Filmmaker Jim Marbrook hopes Cap Bocage will “play a role in illustrating one part of the debate around primary industries”.
Report – By Daniel Drageset
Six years after starting his Cap Bocage documentary project in New Caledonia, New Zealand filmmaker Jim Marbrook will be ready to release the film mid-2014.
The documentary details an environmental dispute at a nickel mine on the eastern coast of Grand Terre, the main island of New Caledonia.
“The documentary is kind of a chronicle of that conflict,” Marbrook told Pacific Scoop in a recent interview.
“Of course underneath that there are some deeper themes about how miners and how people involved in exploiting minerals relate to local populations – specifically indigenous populations,” Marbrook said.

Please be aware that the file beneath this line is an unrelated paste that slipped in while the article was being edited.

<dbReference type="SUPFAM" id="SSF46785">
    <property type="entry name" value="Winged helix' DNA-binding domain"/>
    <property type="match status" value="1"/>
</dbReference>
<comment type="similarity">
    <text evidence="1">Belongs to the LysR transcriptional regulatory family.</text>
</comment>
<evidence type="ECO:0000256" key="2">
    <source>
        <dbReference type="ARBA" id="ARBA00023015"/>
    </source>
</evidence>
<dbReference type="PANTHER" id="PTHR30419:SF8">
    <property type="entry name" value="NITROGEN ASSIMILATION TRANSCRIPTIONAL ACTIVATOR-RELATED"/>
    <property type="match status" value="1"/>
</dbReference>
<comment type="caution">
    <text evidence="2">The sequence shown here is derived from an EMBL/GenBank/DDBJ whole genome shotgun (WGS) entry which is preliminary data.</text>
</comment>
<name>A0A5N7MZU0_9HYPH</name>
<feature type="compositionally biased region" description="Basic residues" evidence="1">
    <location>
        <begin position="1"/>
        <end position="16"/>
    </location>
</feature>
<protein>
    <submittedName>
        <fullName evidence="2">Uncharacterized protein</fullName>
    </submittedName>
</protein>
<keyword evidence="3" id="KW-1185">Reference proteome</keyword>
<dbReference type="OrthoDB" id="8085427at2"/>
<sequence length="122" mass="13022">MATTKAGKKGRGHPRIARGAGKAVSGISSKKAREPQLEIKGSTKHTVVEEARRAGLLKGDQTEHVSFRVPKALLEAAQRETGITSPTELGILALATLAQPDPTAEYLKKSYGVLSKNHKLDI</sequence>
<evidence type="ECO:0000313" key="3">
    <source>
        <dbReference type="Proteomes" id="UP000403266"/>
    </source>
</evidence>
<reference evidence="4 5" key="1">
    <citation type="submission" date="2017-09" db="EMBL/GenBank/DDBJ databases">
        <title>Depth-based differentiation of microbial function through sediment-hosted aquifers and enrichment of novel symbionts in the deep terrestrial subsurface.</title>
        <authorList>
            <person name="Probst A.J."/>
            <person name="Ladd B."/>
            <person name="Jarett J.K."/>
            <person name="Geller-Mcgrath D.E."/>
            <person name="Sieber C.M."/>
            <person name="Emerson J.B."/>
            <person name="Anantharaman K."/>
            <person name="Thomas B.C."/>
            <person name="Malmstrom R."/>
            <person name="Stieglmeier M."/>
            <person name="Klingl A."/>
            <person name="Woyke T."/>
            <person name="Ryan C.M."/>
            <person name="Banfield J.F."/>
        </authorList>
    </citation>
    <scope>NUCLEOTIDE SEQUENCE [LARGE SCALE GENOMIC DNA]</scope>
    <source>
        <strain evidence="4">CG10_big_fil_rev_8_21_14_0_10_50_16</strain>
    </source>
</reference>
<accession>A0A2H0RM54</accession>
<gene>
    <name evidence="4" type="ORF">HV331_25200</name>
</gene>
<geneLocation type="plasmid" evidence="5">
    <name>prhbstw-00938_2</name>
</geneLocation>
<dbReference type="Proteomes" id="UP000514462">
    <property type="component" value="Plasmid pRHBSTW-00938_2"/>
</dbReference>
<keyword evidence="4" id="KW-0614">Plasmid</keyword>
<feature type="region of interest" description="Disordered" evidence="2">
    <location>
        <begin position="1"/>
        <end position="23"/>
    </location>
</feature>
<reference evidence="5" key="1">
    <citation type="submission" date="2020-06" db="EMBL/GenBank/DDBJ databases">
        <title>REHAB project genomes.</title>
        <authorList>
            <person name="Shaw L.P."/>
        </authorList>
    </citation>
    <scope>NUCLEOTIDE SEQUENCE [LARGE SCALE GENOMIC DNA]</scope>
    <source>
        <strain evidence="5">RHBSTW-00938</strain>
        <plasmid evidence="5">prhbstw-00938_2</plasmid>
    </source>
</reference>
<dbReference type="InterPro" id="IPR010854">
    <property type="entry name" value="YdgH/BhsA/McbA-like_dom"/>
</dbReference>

In 2007, the Pacific Media Centre awarded Marbrook with a $10,000 dollar grant to get his documentary underway. Since then, he has also received a considerable grant from Creative New Zealand.
In total, Marbrook visited New Caledonia eight times in 2008, 2010 and 2011 in the process of making the documentary that he estimated would be 70-80 minutes long.
In the Pacific Scoop interview, Marbrook also spoke about the differences of doing journalism in New Caledonia and New Zealand, the political future of New Caledonia, and how Cap Bocage related to his recent documentary, Mental Notes, which detailed the troubling history of New Zealand mental health care institutions.
Daniel Drageset is the Pacific Scoop internship editor.